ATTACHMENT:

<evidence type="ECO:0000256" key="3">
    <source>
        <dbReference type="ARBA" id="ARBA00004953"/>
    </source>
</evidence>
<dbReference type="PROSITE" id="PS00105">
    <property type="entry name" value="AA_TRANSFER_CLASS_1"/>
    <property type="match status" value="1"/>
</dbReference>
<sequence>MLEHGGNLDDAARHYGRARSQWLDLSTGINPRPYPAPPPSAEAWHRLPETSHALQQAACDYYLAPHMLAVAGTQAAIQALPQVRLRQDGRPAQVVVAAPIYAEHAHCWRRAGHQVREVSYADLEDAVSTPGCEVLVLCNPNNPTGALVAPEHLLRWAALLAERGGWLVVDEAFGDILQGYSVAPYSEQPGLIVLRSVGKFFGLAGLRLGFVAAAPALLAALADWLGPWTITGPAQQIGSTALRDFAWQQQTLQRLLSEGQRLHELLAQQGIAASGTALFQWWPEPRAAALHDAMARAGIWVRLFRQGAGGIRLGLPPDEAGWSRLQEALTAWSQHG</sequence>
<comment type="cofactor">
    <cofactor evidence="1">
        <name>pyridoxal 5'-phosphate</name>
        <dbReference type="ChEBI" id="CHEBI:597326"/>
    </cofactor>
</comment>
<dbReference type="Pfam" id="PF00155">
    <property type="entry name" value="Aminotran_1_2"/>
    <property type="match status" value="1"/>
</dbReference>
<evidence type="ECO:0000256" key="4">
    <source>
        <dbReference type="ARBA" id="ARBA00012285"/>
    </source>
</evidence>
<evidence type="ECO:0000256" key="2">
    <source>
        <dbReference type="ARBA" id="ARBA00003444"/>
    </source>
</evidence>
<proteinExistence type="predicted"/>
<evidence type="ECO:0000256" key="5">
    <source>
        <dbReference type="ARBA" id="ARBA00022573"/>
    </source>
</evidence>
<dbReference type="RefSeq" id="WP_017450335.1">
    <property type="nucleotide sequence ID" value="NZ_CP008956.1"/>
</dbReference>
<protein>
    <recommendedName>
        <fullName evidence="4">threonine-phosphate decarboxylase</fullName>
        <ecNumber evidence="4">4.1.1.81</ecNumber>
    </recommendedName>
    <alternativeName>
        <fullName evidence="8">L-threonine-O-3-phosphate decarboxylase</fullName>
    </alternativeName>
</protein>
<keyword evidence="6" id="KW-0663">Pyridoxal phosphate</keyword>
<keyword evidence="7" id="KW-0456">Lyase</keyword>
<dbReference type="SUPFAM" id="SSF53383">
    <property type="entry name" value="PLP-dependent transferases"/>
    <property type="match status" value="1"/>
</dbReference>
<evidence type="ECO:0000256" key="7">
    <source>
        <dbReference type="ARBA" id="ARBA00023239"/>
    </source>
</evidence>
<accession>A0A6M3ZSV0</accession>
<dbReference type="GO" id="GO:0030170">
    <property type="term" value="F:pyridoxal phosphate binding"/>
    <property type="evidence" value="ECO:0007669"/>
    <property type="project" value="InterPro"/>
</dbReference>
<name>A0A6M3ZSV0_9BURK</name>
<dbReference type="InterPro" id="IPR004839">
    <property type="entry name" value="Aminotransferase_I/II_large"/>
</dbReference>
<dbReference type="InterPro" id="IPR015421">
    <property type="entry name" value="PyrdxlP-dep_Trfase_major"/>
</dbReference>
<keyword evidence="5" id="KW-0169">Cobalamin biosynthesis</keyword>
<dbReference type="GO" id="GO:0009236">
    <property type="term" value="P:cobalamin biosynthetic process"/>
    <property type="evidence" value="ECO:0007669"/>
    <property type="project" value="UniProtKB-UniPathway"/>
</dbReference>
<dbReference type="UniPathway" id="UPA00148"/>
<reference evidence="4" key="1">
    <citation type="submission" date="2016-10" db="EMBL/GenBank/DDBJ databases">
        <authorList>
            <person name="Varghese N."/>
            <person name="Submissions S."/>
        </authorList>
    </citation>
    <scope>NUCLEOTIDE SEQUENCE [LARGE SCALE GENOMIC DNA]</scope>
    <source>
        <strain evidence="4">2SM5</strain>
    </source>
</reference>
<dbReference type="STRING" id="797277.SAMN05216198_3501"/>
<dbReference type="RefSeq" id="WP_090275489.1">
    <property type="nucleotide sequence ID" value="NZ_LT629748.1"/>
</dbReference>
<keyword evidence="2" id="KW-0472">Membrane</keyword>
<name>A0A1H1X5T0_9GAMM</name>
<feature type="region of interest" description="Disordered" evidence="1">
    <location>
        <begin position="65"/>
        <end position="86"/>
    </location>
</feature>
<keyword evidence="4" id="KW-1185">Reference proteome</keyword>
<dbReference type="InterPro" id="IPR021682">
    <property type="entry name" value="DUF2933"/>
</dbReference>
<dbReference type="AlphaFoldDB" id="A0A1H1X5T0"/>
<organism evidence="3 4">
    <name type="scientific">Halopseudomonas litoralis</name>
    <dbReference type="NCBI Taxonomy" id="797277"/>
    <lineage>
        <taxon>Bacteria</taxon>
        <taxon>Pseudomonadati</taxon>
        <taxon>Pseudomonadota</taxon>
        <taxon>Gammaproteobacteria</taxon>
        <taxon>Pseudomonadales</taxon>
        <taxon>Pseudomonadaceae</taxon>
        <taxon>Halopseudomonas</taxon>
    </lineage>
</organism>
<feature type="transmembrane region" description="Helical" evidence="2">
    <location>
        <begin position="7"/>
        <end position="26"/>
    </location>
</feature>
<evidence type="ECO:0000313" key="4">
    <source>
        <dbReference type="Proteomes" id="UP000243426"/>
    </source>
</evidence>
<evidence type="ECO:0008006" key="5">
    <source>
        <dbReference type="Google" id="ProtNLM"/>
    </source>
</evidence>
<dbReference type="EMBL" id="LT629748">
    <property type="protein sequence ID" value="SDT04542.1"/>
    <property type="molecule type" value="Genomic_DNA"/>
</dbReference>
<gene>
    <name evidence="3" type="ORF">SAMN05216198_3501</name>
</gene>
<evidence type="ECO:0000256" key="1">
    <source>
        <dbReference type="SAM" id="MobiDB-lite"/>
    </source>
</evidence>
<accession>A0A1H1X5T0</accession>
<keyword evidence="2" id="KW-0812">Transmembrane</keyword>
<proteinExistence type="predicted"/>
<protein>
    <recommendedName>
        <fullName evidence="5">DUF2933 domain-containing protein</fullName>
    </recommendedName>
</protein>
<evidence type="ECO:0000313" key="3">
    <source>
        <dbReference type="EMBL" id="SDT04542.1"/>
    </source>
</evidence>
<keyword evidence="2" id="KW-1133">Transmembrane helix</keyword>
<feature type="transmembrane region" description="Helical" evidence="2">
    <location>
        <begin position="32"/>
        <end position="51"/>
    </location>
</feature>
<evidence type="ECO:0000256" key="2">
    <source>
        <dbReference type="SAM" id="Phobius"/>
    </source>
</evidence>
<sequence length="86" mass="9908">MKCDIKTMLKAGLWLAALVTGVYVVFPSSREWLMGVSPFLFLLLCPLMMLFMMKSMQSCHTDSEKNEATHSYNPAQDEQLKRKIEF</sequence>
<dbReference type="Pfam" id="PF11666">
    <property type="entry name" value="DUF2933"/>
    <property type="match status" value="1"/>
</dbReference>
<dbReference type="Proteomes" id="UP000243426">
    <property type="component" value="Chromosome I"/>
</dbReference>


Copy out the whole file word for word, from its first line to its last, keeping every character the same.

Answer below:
<evidence type="ECO:0000256" key="3">
    <source>
        <dbReference type="ARBA" id="ARBA00004953"/>
    </source>
</evidence>
<dbReference type="PROSITE" id="PS00105">
    <property type="entry name" value="AA_TRANSFER_CLASS_1"/>
    <property type="match status" value="1"/>
</dbReference>
<sequence>MLEHGGNLDDAARHYGRARSQWLDLSTGINPRPYPAPPPSAEAWHRLPETSHALQQAACDYYLAPHMLAVAGTQAAIQALPQVRLRQDGRPAQVVVAAPIYAEHAHCWRRAGHQVREVSYADLEDAVSTPGCEVLVLCNPNNPTGALVAPEHLLRWAALLAERGGWLVVDEAFGDILQGYSVAPYSEQPGLIVLRSVGKFFGLAGLRLGFVAAAPALLAALADWLGPWTITGPAQQIGSTALRDFAWQQQTLQRLLSEGQRLHELLAQQGIAASGTALFQWWPEPRAAALHDAMARAGIWVRLFRQGAGGIRLGLPPDEAGWSRLQEALTAWSQHG</sequence>
<comment type="cofactor">
    <cofactor evidence="1">
        <name>pyridoxal 5'-phosphate</name>
        <dbReference type="ChEBI" id="CHEBI:597326"/>
    </cofactor>
</comment>
<dbReference type="Pfam" id="PF00155">
    <property type="entry name" value="Aminotran_1_2"/>
    <property type="match status" value="1"/>
</dbReference>
<evidence type="ECO:0000256" key="4">
    <source>
        <dbReference type="ARBA" id="ARBA00012285"/>
    </source>
</evidence>
<evidence type="ECO:0000256" key="2">
    <source>
        <dbReference type="ARBA" id="ARBA00003444"/>
    </source>
</evidence>
<proteinExistence type="predicted"/>
<evidence type="ECO:0000256" key="5">
    <source>
        <dbReference type="ARBA" id="ARBA00022573"/>
    </source>
</evidence>
<dbReference type="RefSeq" id="WP_017450335.1">
    <property type="nucleotide sequence ID" value="NZ_CP008956.1"/>
</dbReference>
<protein>
    <recommendedName>
        <fullName evidence="4">threonine-phosphate decarboxylase</fullName>
        <ecNumber evidence="4">4.1.1.81</ecNumber>
    </recommendedName>
    <alternativeName>
        <fullName evidence="8">L-threonine-O-3-phosphate decarboxylase</fullName>
    </alternativeName>
</protein>
<keyword evidence="6" id="KW-0663">Pyridoxal phosphate</keyword>
<keyword evidence="7" id="KW-0456">Lyase</keyword>
<dbReference type="SUPFAM" id="SSF53383">
    <property type="entry name" value="PLP-dependent transferases"/>
    <property type="match status" value="1"/>
</dbReference>
<evidence type="ECO:0000256" key="7">
    <source>
        <dbReference type="ARBA" id="ARBA00023239"/>
    </source>
</evidence>
<accession>A0A6M3ZSV0</accession>
<dbReference type="GO" id="GO:0030170">
    <property type="term" value="F:pyridoxal phosphate binding"/>
    <property type="evidence" value="ECO:0007669"/>
    <property type="project" value="InterPro"/>
</dbReference>
<name>A0A6M3ZSV0_9BURK</name>
<dbReference type="InterPro" id="IPR004839">
    <property type="entry name" value="Aminotransferase_I/II_large"/>
</dbReference>
<dbReference type="InterPro" id="IPR015421">
    <property type="entry name" value="PyrdxlP-dep_Trfase_major"/>
</dbReference>
<keyword evidence="5" id="KW-0169">Cobalamin biosynthesis</keyword>
<dbReference type="GO" id="GO:0009236">
    <property type="term" value="P:cobalamin biosynthetic process"/>
    <property type="evidence" value="ECO:0007669"/>
    <property type="project" value="UniProtKB-UniPathway"/>
</dbReference>
<dbReference type="UniPathway" id="UPA00148"/>
<reference evidence="4" key="1">
    <citation type="submission" date="2016-10" db="EMBL/GenBank/DDBJ databases">
        <authorList>
            <person name="Varghese N."/>
            <person name="Submissions S."/>
        </authorList>
    </citation>
    <scope>NUCLEOTIDE SEQUENCE [LARGE SCALE GENOMIC DNA]</scope>
    <source>
        <strain evidence="4">2SM5</strain>
    </source>
</reference>
<dbReference type="STRING" id="797277.SAMN05216198_3501"/>
<dbReference type="RefSeq" id="WP_090275489.1">
    <property type="nucleotide sequence ID" value="NZ_LT629748.1"/>
</dbReference>
<keyword evidence="2" id="KW-0472">Membrane</keyword>
<name>A0A1H1X5T0_9GAMM</name>
<feature type="region of interest" description="Disordered" evidence="1">
    <location>
        <begin position="65"/>
        <end position="86"/>
    </location>
</feature>
<keyword evidence="4" id="KW-1185">Reference proteome</keyword>
<dbReference type="InterPro" id="IPR021682">
    <property type="entry name" value="DUF2933"/>
</dbReference>
<dbReference type="AlphaFoldDB" id="A0A1H1X5T0"/>
<organism evidence="3 4">
    <name type="scientific">Halopseudomonas litoralis</name>
    <dbReference type="NCBI Taxonomy" id="797277"/>
    <lineage>
        <taxon>Bacteria</taxon>
        <taxon>Pseudomonadati</taxon>
        <taxon>Pseudomonadota</taxon>
        <taxon>Gammaproteobacteria</taxon>
        <taxon>Pseudomonadales</taxon>
        <taxon>Pseudomonadaceae</taxon>
        <taxon>Halopseudomonas</taxon>
    </lineage>
</organism>
<feature type="transmembrane region" description="Helical" evidence="2">
    <location>
        <begin position="7"/>
        <end position="26"/>
    </location>
</feature>
<evidence type="ECO:0000313" key="4">
    <source>
        <dbReference type="Proteomes" id="UP000243426"/>
    </source>
</evidence>
<evidence type="ECO:0008006" key="5">
    <source>
        <dbReference type="Google" id="ProtNLM"/>
    </source>
</evidence>
<dbReference type="EMBL" id="LT629748">
    <property type="protein sequence ID" value="SDT04542.1"/>
    <property type="molecule type" value="Genomic_DNA"/>
</dbReference>
<gene>
    <name evidence="3" type="ORF">SAMN05216198_3501</name>
</gene>
<evidence type="ECO:0000256" key="1">
    <source>
        <dbReference type="SAM" id="MobiDB-lite"/>
    </source>
</evidence>
<accession>A0A1H1X5T0</accession>
<keyword evidence="2" id="KW-0812">Transmembrane</keyword>
<proteinExistence type="predicted"/>
<protein>
    <recommendedName>
        <fullName evidence="5">DUF2933 domain-containing protein</fullName>
    </recommendedName>
</protein>
<evidence type="ECO:0000313" key="3">
    <source>
        <dbReference type="EMBL" id="SDT04542.1"/>
    </source>
</evidence>
<keyword evidence="2" id="KW-1133">Transmembrane helix</keyword>
<feature type="transmembrane region" description="Helical" evidence="2">
    <location>
        <begin position="32"/>
        <end position="51"/>
    </location>
</feature>
<evidence type="ECO:0000256" key="2">
    <source>
        <dbReference type="SAM" id="Phobius"/>
    </source>
</evidence>
<sequence length="86" mass="9908">MKCDIKTMLKAGLWLAALVTGVYVVFPSSREWLMGVSPFLFLLLCPLMMLFMMKSMQSCHTDSEKNEATHSYNPAQDEQLKRKIEF</sequence>
<dbReference type="Pfam" id="PF11666">
    <property type="entry name" value="DUF2933"/>
    <property type="match status" value="1"/>
</dbReference>
<dbReference type="Proteomes" id="UP000243426">
    <property type="component" value="Chromosome I"/>
</dbReference>